But that’s part of the issue. The average age of WPFW listeners is in the mid-60s. The audience is primarily African American. That means that their average listener isn’t far from dying, statistically speaking. Literally, the audience is graying and dying off. A few of their long term show hosts died in the past few years. All in their 60’s. It’s sad.
The hosts generally have pride in the fact that it’s a black station. It’s one of the very few stations that is a public outlet for black radicals: Communists, Socialists, Pan Africanists, etc.
I have mixed feelings about all of this.
First, let me say this. The station is being gentrified just like Washington, DC. The managers are trying to adapt to attract a younger audience, to draw an audience and to fit a demographic that will work over the long term. More like PBS.
In order to do that, they’re abandoning what I call the Angry Black Wo/Man radio format. They’re trying to tone down that radicalism.
As can be expected from people who claim radicalism and espouse revolution, the listeners and staff reacted strongly and defiantly.
Jared Ball, who is normally reasonable and radical, did a deeply scathing satirical awards show that was — strange. I guess Mark Bolden’s thing is calling himself “Dr. Hate”?
“I come in the spirit of Hate. Hate for all things anti-African and love for all things African.” (paraphrased)
As expected, they ran with that.
Reactionary radicals do this. Right? It’s part of their drive.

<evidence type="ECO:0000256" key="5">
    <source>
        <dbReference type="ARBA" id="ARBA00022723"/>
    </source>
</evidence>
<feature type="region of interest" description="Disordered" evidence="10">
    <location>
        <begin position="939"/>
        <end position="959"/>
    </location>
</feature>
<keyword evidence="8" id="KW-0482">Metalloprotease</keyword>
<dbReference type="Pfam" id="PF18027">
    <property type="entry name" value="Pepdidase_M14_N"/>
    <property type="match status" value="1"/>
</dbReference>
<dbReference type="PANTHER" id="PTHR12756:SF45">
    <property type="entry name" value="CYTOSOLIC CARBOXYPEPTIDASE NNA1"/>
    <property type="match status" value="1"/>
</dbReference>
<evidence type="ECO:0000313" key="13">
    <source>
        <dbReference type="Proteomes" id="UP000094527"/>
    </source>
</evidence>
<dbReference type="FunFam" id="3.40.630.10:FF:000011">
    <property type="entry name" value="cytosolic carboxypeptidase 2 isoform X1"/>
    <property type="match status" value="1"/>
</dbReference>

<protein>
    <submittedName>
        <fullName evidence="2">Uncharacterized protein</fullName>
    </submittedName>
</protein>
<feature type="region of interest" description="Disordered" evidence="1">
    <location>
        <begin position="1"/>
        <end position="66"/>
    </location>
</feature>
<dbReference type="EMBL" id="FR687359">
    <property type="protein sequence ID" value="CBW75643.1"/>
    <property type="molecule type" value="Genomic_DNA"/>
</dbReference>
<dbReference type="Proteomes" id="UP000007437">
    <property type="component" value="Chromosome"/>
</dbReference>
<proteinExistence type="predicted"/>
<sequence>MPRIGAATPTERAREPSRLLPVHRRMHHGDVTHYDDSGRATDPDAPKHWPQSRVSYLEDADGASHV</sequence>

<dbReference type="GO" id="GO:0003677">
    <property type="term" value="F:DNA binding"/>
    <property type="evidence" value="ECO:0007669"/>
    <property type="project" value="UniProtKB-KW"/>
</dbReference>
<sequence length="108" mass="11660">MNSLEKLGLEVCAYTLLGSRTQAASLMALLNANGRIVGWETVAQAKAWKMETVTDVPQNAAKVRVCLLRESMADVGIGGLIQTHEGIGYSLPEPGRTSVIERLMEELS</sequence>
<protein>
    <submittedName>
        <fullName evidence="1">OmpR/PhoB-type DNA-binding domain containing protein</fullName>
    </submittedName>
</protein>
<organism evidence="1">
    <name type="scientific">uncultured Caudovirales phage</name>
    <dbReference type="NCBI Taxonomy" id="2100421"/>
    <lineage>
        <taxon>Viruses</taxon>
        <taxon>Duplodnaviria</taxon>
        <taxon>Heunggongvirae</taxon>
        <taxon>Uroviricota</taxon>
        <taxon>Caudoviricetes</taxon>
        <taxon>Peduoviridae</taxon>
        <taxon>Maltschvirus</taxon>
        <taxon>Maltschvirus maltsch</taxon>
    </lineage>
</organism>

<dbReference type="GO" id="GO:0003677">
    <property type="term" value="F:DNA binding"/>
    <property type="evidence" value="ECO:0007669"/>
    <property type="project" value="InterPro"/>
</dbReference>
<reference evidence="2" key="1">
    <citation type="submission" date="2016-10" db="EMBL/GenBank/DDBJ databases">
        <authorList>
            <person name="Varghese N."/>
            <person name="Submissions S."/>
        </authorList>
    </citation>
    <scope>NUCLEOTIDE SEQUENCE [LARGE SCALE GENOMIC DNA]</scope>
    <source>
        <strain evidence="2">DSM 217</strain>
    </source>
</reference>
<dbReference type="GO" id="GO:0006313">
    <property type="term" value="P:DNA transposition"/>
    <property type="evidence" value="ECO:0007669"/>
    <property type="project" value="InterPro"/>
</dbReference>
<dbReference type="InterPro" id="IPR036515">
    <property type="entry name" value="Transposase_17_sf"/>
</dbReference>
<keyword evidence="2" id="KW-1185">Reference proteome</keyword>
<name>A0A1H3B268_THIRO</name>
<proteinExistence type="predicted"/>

“You tell me that I’m too radical or need to tone things down? Heh. Well, watch this.”
Tom Porter is, in my opinion, a brilliant trove of jazz — or they don’t like the term jazz now and want to call it Black American Music — and a respected rhetorical pugilist. He will and does attack anything with gleeful abandon.
He complains about white gentrifiers regularly. Or he did. His Jazz and Justice show was canceled. He will speak his mind about anything, but everything from his point of view was ultimately about racism. Everything.
Listeners and staff are calling for the previous schedule to be reinstated. In others words, no change. Granted, dropping a bomb on all of the staff there like that was kind of a d-move. I assume the goal was to avoid endless discussion and voting and in-fighting.
Better to just make the change and let people vent after the fact. Some concessions have been made, though. They’re not evening playing the NPR-ish stuff that they claimed, which is odd. They gutted the programming but haven’t actually paid for those big name national shows. Strange.
But the fact remains that WPFW is dying, financially and audience-wise.
Maybe it should. It caters to black anger as you’d expect from senior citizen black activists.
You check out any pledge drive and they’re playing speeches about the brutal oppression of blacks in and around and before the Civil Rights movement. And slavery. Everything about slavery.
Good grief. In fact, if you listened to the pledge drives throughout 2012 you’d hear the same material every time. And slavery.
Where I can’t relate
The caustic jokes about black men and white women — with the implication from some that it’s a form of traitorism (they didn’t say that but that’s generally in the air) — aren’t relevant. I mean, to a younger population who aren’t seething with racial bitterness and anger.
(Don’t get me wrong here. A lot of the older population came by that bitterness and anger the honest way. They were first-hand and second-hand receivers and witnesses of the brutal oppression and dismissal of themselves and their communities. Make no mistake.)
But the point of being a black radical is that we should be bitter and angry and engaged in The Struggle. That’s what they want to inculcate into black people’s minds.
You might tune in to hear someone say that nothing has changed since 1955.
You will hear anti-Jewish tirades, more from callers. Also a lot of homophobia that gets push-back from hosts but just enough.